Paulo Orlando hails from Sao Paulo, Brazil, not exactly a hot bed for baseball talent. Paulo did not even begin playing baseball until he was twelve years old, dreaming instead of making it big in soccer. He excelled as a track athlete in short-distance running, but also played baseball on the weekends. He got the attention of Cuban scout Orlando Santana, and the White Sox signed him at age 19.
The White Sox still had things to teach Paulo about the game of baseball, and Orlando did not begin playing minor league affiliated ball until 2006, when he was 20 years old. He held his own in low A ball at Kannapolis, hitting .262/.305/.391 with 29 steals in 38 attempts, although he had just 18 walks to 143 strikeouts. That year, he was tabbed by Baseball America as the "fastest baserunner" in Chicago's farm system.
"I'm getting 4.25 down the line," said one scout from a National League club, "but it seems like he’s 4.25 from first to third. When he gets going, he’™s one of the fastest guys I’ve seen this year."
Orlando's numbers took a dive as he moved up to High-A Winston-Salem the next season. The White Sox still gave him a bit of a pass despite his age, due to his lack of experience
Orlando didn’t play a lot of baseball as a teenager, so Sox officials believe he’s more like a college freshman than a typical 22-year-old. His best tool is his speed, a legit 80 on the 20-80 scouting scale, which he still is learning to use as a basestealer.
He is as quick as any player in the minors scoring from first base or motoring to third on a triple. Orlando has solid instincts in center and enough arm for the position. He’s built like a sprinter, however, and doesn’t project to hit for much power. The key to advancing beyond Double-A is whether he improves his plate discipline and bat control. He cut his strikeouts significantly in 2007, but he rarely walks and needs to improve his bunting. Orlando made progress last season, though Double-A pitchers will provide a stern test.
The White Sox had Orlando repeat High-A ball until August, when he was dealt to the Royals for left-handed pitcher Horacio Ramirez. Orlando's numbers improved with a career high 12 home runs and 30 walks. In 2009, the Royals had Orlando spend a third-consecutive season at High-A ball and Orlando had his worst year yet, although it came in the extreme pitching environment at Wilmington.
The Royals moved Orlando up to AA Northwest Arkansas in 2010, and he enjoyed his best season ever, hitting .305/.366/.480, and significantly cutting down on his strikeouts.
"In spring training, anytime the ball left the pitcher’s hand he was swinging," Poldberg said. "He really improved his strike-zone discipline. He would chase a lot of pitches out of the zone, but he’s not chasing as much. He’s driving the ball. He’s a raw athletic kid, big and strong. He can fly. He’s finally getting a feel for hitting.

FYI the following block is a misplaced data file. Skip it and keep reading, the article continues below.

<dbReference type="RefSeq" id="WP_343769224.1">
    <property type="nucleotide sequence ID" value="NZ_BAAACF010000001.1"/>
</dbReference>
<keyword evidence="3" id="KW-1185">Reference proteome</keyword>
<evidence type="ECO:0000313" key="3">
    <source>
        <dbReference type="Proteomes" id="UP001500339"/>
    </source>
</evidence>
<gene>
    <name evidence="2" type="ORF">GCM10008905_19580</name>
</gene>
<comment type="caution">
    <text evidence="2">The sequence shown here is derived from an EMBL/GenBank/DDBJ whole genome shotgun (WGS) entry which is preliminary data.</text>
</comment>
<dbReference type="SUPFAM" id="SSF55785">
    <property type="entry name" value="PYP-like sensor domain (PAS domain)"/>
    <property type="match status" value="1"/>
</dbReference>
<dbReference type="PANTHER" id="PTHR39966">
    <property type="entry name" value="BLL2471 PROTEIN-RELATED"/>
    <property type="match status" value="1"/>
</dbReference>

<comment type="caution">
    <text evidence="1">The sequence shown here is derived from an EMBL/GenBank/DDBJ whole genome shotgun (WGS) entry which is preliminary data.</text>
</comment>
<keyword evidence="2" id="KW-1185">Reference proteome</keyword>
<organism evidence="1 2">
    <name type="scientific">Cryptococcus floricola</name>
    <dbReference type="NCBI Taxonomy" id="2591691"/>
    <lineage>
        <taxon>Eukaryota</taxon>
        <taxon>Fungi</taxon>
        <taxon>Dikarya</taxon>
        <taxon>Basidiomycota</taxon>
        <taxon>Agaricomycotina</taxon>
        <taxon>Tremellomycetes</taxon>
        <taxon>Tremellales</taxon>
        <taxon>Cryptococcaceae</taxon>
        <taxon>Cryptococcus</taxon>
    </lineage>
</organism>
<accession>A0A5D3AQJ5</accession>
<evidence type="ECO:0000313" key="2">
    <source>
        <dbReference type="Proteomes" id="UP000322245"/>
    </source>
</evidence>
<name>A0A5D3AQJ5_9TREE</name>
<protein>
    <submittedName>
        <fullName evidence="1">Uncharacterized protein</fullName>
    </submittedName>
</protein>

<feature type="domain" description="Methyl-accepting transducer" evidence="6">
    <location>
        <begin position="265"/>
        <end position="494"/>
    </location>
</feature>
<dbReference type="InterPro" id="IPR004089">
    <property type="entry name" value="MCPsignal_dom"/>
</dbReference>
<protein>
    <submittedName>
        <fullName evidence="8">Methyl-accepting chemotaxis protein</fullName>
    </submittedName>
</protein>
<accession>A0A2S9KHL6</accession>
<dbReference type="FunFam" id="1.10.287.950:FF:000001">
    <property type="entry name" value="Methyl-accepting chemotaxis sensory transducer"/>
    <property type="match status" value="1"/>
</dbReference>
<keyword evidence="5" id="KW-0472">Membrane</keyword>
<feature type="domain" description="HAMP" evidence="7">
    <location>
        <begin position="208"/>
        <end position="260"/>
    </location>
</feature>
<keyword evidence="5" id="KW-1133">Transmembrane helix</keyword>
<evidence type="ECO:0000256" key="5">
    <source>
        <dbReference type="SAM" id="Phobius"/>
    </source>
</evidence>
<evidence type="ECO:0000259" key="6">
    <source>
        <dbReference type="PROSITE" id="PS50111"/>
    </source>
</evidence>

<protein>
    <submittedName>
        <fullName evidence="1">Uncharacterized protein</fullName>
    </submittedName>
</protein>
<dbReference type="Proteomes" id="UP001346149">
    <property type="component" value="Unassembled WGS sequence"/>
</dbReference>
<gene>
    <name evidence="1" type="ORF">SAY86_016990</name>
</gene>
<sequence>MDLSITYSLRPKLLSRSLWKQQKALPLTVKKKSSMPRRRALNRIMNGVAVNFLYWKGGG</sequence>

"He’s fun to watch. He floats around the bases. He’s bunting more. He’s starting to learn the total game, per se. He’s definitely got some talent. If he continues to improve as he did from spring training to now there’s no telling how far he can go."
For the fifth-straight season, Orlando swiped 20 or more bases that year, and Baseball America named him the "Best Baserunner" in all of AA. Despite those credentials, the Royals left him unprotected for the Rule 5 draft, and no teams took a flyer on his speed.
The Royals moved Orlando up to AAA, and at age 25, he was just a step away from the big leagues. Orlando made up an insanely fast outfield for Omaha, joining Lorenzo Cain, Jarrod Dyson, and David Lough. Orlando struggled however, and after a .608 OPS in 58 games, he was demoted to AA Northwest Arkansas. Orlando hit well for the Naturals, but repeated AA in 2012, hitting .279/.329/.374 with 6 HR 40 RBI. While his former teammates Cain, Dyson and Lough were in the big leagues now, Orlando's career seemed to be stalling.
Paulo represented his native Brazil in the World Baseball Classic in 2013 before the season began. He was moved up to AAA Omaha that year, but at age 27, he had moved on from "prospect" status. He hit .276/.326/.379 for the Stormchasers with 22 walks and 53 strikeouts in 326 plate appearances. That winter, Orlando was eligible to file for minor league free agency, having been in the minors for six seasons without being put on the 40-man roster. He decided to stay with the Royals organization, but at this point, he appeared to be organizational filler - a guy to take up a roster spot so that real prospects could play games.
Still, Orlando's main weapon - speed - gave the Royals hope he could be useful someday. In 2014, Orlando enjoyed a terrific season, hitting .301/.355/.415 with a career high 34 steals as his Omaha Stormchasers won the AAA Championship. Baseball America called him the "Best Baserunner" in AAA and still saw some upside in his game.
"Orlando’s limited exposure to the game helps explain why he’s still making strides at age 29. He’s an above-average center fielder with a plus arm . . . He has learned to use the whole field and cut down his swing, aiming for contact and line drives."
Orlando was placed on the Royals 40-man roster that winter, a bit of a puzzling move considering he was now 29 year old with no Major League experience. But Orlando had a strong showing in the winter Venezuelan League, and impressed the Royals enough in spring training to make the 2015 Opening Day roster. The rest is history.
We've already seen Orlando's numbers dip a bit since his hot start, but he has shown remarkable speed and there is a chance he could be a valuable reserve outfielder for the Royals this season. Give credit to the Royals for plucking Paulo from the White Sox organization, and for being so patient with him in his development.